Donald Trump and Fake Diversity

Smiling college students in a row in classroom
Smiling college students in a row in classroom

Fake diversity is everywhere. We see it when mostly-white universities photoshop students of color into their brochures. We see it when the creators of movies and TV shows include a token non-white supporting character or two. We see it when big companies with mostly-white workforces proclaim their commitment to diversity on their websites. And we see it when white people brag about their non-white friends, despite often not having any.

We see these displays of diversity because associating with non-white people is valuable. Displaying racial diversity allows schools and companies to present themselves as modern and inclusive. And claiming non-white friends allows white people to present themselves as non-racist.

Affiliation with non-white people is one way that white people attempt to claim racial honor -- to demonstrate that they, and their institutions, are not racist. In my research, I have labeled this process of deriving value from racial identity "racial capitalism." Racial capitalism often results in displays of fake diversity.

Unsurprisingly, politics is also full of racial capitalism. We often see political parties or politicians attempt to present themselves as racially diverse. When recent polling data indicated that only 5 percent of black people identify themselves as Republicans, the Republican party launched an ad campaign to remind everyone that "Republicans are Black." (Interestingly, the face of the campaign might or might not be a Republican, but she is definitely a stock photo model).

In the crowded 2016 field of presidential candidates, Donald Trump has distinguished himself with his overtly racist statements. He has referred to Mexican immigrants as "criminals" and "rapists." He recently suggested that maybe a Black Lives Matter protester beaten by Trump supporters at a rally "should have been roughed up." In a recent tweet, he shared completely false statistics about murder rates by black people that were invented by a Neo-Nazi. His false statements about Muslims are too many to list; and, as Professor Khaled Beydoun has repeatedly noted, 24 percent of American Muslims are also black.

In part reflecting this long catalog of racist statements, most polls show Trump doing very poorly with non-white Americans. Although he has claimed to have an excellent relationship with "the blacks," the reaction to Trump's statements and policies does not appear to back up his claim.

To combat his poor standing among people of color, Trump has resorted to racial capitalism. A few weeks ago, a video showed a black woman reading through a Trump speech after staffers had intentionally seated her behind Trump. In an interview, the woman explained that she knew the staffers were trying to make Trump's audience appear more diverse and that her decision to read was a form of protest.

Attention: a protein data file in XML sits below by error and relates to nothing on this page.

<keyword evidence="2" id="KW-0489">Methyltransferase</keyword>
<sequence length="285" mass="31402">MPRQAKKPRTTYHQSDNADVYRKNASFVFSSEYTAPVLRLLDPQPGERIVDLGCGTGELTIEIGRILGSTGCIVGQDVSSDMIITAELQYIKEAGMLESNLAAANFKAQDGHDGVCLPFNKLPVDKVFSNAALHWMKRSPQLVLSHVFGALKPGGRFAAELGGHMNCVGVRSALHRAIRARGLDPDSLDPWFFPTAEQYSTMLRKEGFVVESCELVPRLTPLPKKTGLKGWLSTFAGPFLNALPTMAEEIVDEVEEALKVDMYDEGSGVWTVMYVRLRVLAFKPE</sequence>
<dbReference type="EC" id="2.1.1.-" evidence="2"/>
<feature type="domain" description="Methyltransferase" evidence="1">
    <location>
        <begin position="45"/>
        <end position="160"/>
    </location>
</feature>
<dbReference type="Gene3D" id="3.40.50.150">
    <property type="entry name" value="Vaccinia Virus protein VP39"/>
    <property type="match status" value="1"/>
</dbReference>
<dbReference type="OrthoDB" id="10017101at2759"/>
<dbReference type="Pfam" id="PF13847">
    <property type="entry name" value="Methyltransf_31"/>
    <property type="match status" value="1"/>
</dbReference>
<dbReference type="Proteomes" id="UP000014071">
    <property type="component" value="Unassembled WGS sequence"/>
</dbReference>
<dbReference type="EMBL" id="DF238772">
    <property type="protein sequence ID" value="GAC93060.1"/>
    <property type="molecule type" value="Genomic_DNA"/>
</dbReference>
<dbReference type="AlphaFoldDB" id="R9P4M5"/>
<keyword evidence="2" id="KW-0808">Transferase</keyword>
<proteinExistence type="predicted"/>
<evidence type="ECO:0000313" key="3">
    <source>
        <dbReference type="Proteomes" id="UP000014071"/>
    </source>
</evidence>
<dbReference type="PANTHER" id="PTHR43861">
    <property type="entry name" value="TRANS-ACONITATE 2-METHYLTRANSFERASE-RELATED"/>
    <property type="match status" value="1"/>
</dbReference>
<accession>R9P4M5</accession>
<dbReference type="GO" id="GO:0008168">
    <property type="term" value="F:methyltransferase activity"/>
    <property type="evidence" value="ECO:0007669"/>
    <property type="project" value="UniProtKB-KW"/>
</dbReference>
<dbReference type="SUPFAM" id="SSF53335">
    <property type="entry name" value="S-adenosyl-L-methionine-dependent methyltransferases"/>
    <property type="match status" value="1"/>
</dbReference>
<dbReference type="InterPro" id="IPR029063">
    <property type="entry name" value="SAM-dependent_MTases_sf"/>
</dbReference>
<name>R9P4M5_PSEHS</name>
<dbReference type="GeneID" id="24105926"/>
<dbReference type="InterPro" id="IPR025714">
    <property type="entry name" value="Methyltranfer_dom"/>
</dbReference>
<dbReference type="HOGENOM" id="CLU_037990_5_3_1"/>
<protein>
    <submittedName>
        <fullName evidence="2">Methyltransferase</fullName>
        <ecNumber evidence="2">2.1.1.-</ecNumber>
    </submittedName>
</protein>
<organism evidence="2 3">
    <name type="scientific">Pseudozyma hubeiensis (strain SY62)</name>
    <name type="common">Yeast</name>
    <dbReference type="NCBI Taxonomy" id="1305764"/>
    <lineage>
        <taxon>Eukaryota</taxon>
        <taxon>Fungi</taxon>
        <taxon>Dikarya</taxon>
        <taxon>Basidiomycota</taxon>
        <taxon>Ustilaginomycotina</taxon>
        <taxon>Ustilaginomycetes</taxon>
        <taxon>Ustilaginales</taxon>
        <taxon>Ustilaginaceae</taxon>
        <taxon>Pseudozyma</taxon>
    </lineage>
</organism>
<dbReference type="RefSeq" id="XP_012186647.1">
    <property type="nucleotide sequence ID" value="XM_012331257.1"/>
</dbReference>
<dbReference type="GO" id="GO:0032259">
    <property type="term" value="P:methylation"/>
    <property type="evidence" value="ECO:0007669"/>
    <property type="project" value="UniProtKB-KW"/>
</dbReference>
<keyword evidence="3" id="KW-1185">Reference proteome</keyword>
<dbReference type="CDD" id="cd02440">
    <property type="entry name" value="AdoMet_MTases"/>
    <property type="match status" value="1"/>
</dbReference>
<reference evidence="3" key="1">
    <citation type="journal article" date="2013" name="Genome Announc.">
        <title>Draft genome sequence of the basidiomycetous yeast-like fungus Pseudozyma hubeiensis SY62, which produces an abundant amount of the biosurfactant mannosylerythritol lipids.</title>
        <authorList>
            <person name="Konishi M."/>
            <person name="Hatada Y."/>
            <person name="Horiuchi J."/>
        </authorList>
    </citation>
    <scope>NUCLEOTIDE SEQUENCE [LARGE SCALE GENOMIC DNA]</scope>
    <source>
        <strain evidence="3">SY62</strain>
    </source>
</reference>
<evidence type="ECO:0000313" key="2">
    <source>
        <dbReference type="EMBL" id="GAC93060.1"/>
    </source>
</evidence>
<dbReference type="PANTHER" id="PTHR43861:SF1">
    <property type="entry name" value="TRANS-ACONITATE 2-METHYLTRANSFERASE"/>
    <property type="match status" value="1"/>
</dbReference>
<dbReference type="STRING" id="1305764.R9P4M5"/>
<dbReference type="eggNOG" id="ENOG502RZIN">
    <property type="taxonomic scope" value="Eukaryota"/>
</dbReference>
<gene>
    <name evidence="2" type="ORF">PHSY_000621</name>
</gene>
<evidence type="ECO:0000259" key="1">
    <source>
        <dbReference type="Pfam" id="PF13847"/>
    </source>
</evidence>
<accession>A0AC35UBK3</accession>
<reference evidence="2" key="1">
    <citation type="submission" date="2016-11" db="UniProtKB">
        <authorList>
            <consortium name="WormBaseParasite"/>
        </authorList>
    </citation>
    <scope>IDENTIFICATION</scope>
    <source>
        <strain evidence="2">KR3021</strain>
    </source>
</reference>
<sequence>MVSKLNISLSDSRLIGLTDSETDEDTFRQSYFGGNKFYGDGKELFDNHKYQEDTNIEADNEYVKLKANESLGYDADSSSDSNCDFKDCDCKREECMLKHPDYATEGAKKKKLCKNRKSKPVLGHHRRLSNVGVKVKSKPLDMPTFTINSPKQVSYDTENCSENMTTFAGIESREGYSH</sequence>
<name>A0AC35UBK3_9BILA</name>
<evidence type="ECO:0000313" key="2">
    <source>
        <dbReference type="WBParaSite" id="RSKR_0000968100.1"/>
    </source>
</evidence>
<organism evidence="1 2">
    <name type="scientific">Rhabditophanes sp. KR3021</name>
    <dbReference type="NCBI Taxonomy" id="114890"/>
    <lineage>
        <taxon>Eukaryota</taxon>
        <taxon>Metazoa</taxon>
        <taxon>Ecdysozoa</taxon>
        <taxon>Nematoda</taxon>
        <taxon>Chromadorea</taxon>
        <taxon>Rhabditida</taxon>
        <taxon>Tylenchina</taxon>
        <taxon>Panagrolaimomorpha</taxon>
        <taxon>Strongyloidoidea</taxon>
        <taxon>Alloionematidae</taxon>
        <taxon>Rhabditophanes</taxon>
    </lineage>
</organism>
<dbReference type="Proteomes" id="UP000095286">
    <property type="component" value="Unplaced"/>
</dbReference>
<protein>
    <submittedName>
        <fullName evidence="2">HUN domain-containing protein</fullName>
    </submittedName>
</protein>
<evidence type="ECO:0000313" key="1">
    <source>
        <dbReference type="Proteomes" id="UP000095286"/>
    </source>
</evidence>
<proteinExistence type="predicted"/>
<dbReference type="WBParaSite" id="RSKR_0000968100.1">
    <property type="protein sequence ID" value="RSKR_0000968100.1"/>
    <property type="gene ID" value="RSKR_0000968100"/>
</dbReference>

More recently, Trump hired a black national spokesperson and a black North Carolina state director. According to reports these hires are part of an effort by Trump to reach non-white voters. Likewise, some media outlets are reporting that Trump is scheduled to meet with black clergy on Monday, perhaps resulting in endorsements.

But Trump's strategy of recruiting select non-white supporters is unlikely to succeed. The point is not that non-white Trump staffers' opinions don't count, or that the opinions of certain black clergy are irrelevant. The point is that -- while of course some black people do support Trump -- displaying a few black faces is ultimately nothing more than fake diversity. It doesn't change the fact that Trump regularly says racist things. It doesn't change the fact that the vast majority of non-white people have an unfavorable opinion of Trump and his policies. It doesn't change the fact that most of his policies would leave most non-white Americans materially worse off.

Indeed, Trump's clumsy attempts at racial capitalism reveal exactly how little he understands about race in America. The idea that one can resolve complex and longstanding racial tensions by associating with a few non-white people is painfully naive. And Trump's apparent belief that such measures will endear him to non-white Americans reveals the depths of his racial ignorance.